Ural Federal University: Venus Clouds Probably Have Microorganisms

Scientists have suggested the theory of the existence of microorganisms on Venus. According to the hypothesis, microorganisms can be found in the cloud layer of Venus in a special econiche, which is a water-foam structure. The existence and development of microorganisms is helped by the temperature suitable for some Earth-type microorganisms. Researchers proved the possibility of such aqueous-foam structures in the laboratory and described them in the journal Life.

Today, conditions on the surface of Venus (temperature +470 ° C and pressure of 90 atmospheres) are unsuitable for terrestrial life forms. However, it is believed that millions of years ago Venus may have been inhabited. As it heated up and reached a critical temperature (+100 °C) on the planet’s surface, the entire volume of water evaporated, forming clouds 20-25 km thick. Together with water masses into the clouds could also move extremophilic microorganisms, which are able to survive at temperatures of +100 ° C and above.

“Most likely, as the surface temperature of Venus increased, there was a direct selection of microorganisms. The desiccation of water bodies with a significant temperature increase was accompanied by a strong increase in salt concentration. Before the catastrophic climate change on Venus, all species of extremophilic microorganisms occupied corresponding ecological niches. Then the “ecological comfort zone” for extremophiles expanded. As the temperature increased above +100 °С, the entire volume of water evaporated and together with water-soluble organic and inorganic compounds was transported into the cloud layer. The same ascending streams of hot water vapor could transport both active viable microorganism cells and spores into the clouds”, explains Yulia Khrunyk, a researcher of the Laboratory of Structural Methods of Analysis and Properties of Materials and Nanomaterials of the Ural Federal University.

The evaporation of water from the planet’s surface must have been accompanied by the formation of abundant clouds at altitude, where water vapor could have cooled and condensed, the scientists suggested. Most likely, the level of acidity of the formed clouds was initially close to neutral, so various microorganisms could thrive in them. Then, when the atmosphere of Venus lost most of its water, with a simultaneous acidification of the environment due to the formation of sulfuric acid molecules (with a constant influx of volcanic sulfuric gas), the selection of organisms was directed toward resistance to a strongly acidic environment.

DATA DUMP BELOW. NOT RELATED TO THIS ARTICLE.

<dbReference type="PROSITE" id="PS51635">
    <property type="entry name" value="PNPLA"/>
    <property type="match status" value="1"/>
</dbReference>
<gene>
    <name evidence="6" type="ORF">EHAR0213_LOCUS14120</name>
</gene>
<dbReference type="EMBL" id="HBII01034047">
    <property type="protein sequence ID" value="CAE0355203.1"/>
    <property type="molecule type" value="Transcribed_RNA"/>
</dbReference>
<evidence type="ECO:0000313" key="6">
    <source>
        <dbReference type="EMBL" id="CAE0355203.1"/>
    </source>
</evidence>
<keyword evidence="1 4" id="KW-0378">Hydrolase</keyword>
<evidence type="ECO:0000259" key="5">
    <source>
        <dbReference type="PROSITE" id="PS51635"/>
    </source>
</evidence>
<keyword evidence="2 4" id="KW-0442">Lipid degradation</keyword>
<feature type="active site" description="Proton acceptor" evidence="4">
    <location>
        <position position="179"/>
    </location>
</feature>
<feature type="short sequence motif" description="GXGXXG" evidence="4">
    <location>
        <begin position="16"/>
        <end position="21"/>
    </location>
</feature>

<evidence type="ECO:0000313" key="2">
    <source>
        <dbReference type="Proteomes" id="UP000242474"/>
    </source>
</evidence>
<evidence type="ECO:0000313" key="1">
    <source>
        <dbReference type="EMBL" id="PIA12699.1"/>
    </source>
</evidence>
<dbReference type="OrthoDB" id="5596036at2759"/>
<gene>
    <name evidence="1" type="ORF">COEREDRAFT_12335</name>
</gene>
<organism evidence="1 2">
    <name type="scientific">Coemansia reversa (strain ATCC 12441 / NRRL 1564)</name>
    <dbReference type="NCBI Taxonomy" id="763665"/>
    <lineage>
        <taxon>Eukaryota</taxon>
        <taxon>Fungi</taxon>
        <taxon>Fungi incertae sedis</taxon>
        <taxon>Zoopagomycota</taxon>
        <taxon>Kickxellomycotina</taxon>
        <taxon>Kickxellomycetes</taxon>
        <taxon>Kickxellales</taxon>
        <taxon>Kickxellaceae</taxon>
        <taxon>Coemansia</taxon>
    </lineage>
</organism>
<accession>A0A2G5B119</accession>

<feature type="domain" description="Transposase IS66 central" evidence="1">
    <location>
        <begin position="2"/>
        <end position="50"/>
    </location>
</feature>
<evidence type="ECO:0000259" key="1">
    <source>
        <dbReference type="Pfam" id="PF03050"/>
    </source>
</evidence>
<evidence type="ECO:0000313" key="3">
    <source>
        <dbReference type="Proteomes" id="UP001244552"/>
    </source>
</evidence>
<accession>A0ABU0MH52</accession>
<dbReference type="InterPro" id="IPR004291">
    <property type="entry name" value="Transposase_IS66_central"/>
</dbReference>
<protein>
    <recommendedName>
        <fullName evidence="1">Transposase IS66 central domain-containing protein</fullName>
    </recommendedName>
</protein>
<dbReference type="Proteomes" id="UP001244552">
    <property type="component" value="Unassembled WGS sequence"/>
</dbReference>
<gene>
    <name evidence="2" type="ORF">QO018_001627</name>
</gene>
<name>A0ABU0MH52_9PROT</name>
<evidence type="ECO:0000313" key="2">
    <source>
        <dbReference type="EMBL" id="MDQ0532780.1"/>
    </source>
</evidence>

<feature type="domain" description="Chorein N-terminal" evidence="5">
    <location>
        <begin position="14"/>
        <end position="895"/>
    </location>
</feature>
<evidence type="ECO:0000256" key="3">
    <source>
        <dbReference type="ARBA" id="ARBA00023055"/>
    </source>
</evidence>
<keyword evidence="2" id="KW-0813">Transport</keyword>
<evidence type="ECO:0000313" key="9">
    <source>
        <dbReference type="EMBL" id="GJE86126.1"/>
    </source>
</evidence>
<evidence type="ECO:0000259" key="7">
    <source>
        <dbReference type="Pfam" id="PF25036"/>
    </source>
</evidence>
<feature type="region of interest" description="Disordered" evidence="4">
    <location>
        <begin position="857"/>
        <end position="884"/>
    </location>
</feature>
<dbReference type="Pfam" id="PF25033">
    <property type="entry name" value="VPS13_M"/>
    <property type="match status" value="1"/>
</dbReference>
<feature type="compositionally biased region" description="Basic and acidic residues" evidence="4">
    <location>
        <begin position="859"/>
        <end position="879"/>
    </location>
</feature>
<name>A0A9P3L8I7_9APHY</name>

“After full evaporation of water from the planet’s surface, further heating of Venus from +100 °С to more than +400 °С could be accompanied by dust storms, thermal decomposition of organic and inorganic materials and their active transfer to the atmosphere due to ascending air currents. In addition, at the beginning of overheating products of decomposition of dead biomass on the surface of the planet could pass with water vapor to the water phase inside the clouds and become a source of various organic nutrients. Thus, a community of microorganisms could form, which further adapted to the constant acidification of the environment (pH decrease)”, explains Yulia Khrunyk.

To survive under harsh conditions, microbes in the Venusian clouds occupied a specific niche in the liquid phase, where dissolved nutrients needed by the cells are most efficiently transported, the researchers claim. Unlike aerosols, this water-foam structure allows microbial cells to efficiently interact throughout the ecological niche space, which is very important for the stable existence of such a microbial system.

“A good example of stable water foam formation is boiling milk. Protein and fat molecules stabilize the bubbles that form from the air dissolved in the milk. Such foam is quite stable even when the temperature drops. We assumed that the foam structure in Venusian clouds formed under similar conditions, especially if it is stabilized by biosurfactants, is governed by the same principles,” explains Yulia Khrunyk.

According to Oleg Kotsyurbenko, Professor of Yugra State University, extremophile bacteria living in extreme terrestrial conditions (for example, in hot springs with low pH) will help to unravel the mystery of life on Venus. Therefore, scientists plan to study their survival in conditions similar to those on Venus, as well as to study specific molecules – biomarkers, which may be found during the study of the cloud layer in future space missions to Venus. Also, to answer the question of whether there is life on Venus, will help data from the spacecraft, which under the joint program Roscosmos-NASA are planning to launch in 2028-2030.

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